Chicago pension Senate Bill 777 passes
From Illinois News Network
Expect more debate about further delaying the City of Chicago’s pension burden after a measure opponents say does just that passed the House Saturday.
The legislation, sought by the city, allows the city to restructure its payment schedule and eases Chicago’s payments during the next five years. It also extends from 2040 to 2055 the deadline by which the city must meet the 90 percent funded mark.
While Chicago will still have to make a payment of nearly $620 million next year, it will still be less than the more than the nearly $840 million than would have been due without the bill, according to House Democrats.
Confronted with previous passed measures that Republican Jeanne Ives claims caused the Windy City’s pension underfunding problems by quote “kicking the can down the road,” Democratic Representative Barbara Flynn Currie said it’s time to fix the problems.
“That’s what Senate Bill 777 is all about. Let’s fix a problem that is facing the people of the City of Chicago let us help them sort out their issues, pay for their pensions but not to the tune of a six-hundred million tax increase year after year after year.”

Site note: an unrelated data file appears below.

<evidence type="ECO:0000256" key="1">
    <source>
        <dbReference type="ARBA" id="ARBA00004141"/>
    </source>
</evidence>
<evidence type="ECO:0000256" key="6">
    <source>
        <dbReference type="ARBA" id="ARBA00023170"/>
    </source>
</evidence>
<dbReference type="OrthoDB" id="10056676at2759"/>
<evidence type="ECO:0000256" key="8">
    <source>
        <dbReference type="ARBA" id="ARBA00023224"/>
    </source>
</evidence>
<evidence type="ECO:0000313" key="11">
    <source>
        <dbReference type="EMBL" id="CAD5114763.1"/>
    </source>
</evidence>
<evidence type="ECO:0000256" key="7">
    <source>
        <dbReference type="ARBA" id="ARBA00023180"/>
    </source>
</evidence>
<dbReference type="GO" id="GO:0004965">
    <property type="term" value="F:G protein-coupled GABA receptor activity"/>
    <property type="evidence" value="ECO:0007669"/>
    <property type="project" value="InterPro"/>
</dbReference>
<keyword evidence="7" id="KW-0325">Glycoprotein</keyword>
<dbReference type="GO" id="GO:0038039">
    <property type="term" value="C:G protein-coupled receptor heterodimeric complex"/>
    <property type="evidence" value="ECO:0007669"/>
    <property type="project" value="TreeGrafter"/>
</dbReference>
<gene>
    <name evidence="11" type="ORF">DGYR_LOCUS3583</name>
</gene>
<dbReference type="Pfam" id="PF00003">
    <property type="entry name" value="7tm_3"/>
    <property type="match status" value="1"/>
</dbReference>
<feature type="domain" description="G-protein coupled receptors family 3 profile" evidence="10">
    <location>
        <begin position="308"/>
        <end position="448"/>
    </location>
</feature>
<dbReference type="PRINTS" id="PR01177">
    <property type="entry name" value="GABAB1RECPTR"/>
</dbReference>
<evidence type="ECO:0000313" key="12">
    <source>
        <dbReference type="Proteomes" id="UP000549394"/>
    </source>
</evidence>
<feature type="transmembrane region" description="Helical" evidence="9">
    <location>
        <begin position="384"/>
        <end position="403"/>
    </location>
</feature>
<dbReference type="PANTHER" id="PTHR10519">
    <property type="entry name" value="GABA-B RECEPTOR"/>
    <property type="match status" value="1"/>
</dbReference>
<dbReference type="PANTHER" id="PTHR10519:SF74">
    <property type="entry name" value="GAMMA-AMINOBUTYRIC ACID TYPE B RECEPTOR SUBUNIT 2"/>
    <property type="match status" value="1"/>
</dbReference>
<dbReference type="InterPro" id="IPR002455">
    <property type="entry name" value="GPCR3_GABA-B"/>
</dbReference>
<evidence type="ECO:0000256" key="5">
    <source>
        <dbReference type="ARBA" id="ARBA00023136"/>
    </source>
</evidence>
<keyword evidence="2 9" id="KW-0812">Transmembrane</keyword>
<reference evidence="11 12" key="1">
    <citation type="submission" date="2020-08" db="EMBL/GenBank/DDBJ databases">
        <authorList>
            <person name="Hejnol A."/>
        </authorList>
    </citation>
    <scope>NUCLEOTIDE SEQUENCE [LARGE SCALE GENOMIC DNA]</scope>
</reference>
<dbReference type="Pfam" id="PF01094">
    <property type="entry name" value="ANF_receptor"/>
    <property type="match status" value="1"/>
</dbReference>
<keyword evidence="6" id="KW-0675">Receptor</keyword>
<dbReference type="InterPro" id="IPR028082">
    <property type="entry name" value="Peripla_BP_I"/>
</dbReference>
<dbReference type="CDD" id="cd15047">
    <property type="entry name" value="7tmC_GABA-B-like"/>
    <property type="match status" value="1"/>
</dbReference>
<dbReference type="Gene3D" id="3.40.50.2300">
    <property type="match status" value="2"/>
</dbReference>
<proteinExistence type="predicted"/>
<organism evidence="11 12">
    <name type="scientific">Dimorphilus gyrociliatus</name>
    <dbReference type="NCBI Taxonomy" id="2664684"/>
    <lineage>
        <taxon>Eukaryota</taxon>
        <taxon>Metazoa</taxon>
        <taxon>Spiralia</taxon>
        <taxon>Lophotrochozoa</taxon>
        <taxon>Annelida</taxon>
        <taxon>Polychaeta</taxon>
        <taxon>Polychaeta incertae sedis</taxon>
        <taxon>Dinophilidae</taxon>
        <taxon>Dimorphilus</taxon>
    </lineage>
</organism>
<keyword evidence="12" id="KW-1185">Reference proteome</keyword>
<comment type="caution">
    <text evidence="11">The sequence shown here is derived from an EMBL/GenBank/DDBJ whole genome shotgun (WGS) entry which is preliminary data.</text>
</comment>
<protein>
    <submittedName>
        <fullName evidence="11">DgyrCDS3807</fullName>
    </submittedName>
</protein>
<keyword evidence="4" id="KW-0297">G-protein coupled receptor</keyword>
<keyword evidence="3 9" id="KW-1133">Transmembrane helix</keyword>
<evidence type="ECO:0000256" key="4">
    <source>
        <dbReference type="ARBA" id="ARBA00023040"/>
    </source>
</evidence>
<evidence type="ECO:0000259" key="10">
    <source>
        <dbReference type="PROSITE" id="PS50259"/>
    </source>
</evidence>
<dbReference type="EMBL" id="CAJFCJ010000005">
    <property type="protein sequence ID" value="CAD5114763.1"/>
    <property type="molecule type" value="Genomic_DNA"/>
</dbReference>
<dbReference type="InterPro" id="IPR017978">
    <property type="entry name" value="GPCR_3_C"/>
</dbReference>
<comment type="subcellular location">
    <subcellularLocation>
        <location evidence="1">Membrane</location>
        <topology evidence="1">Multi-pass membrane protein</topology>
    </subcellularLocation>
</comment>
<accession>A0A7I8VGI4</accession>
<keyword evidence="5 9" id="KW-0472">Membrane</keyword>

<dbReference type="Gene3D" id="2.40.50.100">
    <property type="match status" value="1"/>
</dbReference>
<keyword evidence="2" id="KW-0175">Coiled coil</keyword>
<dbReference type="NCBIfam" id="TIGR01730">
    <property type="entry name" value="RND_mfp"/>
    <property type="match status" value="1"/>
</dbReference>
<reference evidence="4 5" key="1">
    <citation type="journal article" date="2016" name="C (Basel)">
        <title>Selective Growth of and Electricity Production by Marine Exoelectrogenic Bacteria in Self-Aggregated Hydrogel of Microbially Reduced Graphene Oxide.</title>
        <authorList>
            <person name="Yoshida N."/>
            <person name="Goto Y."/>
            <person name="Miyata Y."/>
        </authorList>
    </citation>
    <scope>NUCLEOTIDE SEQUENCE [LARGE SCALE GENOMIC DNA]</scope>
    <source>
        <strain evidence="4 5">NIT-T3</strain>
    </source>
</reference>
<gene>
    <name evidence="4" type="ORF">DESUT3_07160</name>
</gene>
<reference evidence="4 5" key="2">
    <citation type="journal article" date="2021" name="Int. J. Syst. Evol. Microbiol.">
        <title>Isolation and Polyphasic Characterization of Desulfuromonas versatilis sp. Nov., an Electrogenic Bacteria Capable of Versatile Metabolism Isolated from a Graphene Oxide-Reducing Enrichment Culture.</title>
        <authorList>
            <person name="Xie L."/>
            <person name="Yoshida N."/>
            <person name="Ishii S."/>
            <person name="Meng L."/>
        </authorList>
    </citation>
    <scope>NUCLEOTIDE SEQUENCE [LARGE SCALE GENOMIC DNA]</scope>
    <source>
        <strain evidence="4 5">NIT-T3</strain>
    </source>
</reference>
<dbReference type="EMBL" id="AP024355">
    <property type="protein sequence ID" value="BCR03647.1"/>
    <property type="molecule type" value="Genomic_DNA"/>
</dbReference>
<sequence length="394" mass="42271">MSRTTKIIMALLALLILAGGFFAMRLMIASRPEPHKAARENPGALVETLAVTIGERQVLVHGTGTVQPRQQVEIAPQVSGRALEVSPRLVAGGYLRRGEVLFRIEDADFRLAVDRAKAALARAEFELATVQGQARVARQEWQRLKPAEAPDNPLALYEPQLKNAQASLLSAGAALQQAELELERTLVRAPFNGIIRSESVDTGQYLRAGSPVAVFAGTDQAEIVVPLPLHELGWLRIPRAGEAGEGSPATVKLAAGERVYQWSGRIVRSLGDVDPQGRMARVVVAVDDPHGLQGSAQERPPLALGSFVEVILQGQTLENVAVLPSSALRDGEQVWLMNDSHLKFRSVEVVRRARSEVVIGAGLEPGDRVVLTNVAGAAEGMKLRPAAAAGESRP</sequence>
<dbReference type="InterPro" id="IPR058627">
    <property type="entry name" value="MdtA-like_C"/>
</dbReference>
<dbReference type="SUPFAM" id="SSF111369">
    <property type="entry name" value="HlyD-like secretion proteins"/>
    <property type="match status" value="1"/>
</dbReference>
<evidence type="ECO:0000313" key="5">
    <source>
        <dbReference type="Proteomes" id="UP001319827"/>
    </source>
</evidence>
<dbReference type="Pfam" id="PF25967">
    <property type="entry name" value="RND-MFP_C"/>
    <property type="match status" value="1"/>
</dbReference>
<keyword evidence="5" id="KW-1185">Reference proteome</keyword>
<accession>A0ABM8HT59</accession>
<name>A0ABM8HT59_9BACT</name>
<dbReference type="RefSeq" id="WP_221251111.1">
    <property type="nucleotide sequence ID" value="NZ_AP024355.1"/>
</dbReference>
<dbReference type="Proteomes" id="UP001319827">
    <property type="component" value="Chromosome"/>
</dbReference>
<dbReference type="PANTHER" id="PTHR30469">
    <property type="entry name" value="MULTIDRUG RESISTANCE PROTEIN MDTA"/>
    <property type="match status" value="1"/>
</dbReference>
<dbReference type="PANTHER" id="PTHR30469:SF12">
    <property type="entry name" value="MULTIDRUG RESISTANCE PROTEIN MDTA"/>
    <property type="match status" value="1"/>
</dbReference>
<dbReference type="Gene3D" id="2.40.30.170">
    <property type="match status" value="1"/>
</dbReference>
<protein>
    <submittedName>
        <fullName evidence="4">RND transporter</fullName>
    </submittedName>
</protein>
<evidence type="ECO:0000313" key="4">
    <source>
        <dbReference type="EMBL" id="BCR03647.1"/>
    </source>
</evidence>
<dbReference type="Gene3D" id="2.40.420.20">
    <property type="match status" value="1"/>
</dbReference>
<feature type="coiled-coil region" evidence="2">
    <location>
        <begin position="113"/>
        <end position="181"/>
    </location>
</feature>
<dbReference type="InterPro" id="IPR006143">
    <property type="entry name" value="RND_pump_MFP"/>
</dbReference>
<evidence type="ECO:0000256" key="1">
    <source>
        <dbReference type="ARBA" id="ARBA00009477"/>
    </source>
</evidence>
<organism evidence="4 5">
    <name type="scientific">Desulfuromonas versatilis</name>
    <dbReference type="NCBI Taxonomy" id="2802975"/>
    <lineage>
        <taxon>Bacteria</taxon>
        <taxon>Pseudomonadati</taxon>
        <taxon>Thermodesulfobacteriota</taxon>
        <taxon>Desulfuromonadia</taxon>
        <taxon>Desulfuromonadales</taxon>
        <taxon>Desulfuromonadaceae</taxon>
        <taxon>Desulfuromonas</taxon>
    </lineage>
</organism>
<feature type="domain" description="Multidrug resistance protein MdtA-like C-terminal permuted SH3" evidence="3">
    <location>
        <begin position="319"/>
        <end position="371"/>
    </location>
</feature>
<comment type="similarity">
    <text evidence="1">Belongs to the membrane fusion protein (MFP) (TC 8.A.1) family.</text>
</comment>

Ives said this is the City of Chicago’s problem, not the taxpayers of the state of Illinois. The measure includes provisions for revenues from a possible casino to go to pensions, something Ives said is appropriate, given the bill number.
“This is SB 777 becuase you’re hoping for a string of lucky sevens in a casino that’s a fantasy idea right now to make this work. It couldn’t have been perfect for you to pick this bill number for this bill.”
Ives says currie is betting on a casino to cash in new revenues and isn’t willing to do the hard work to pay for the obligation. Supporters ultimately said the relief doesn’t take the city completely off the hook. They also say provisions in the measure increases benefits for survivors of deceased public safety pensioners.
Opponents say Chicago knew the time to pay their obligations was up and they didn’t plan for it appropriately. But Democrats accused the GOP of histrionics.
“Let’s face it, ladies and gentlemen, if Chicago gets a sniffle, the entire state catches a cold,” said Rep. Jack Franks, D-Marengo.
The measure passed the House and now heads to Senate for concurrence.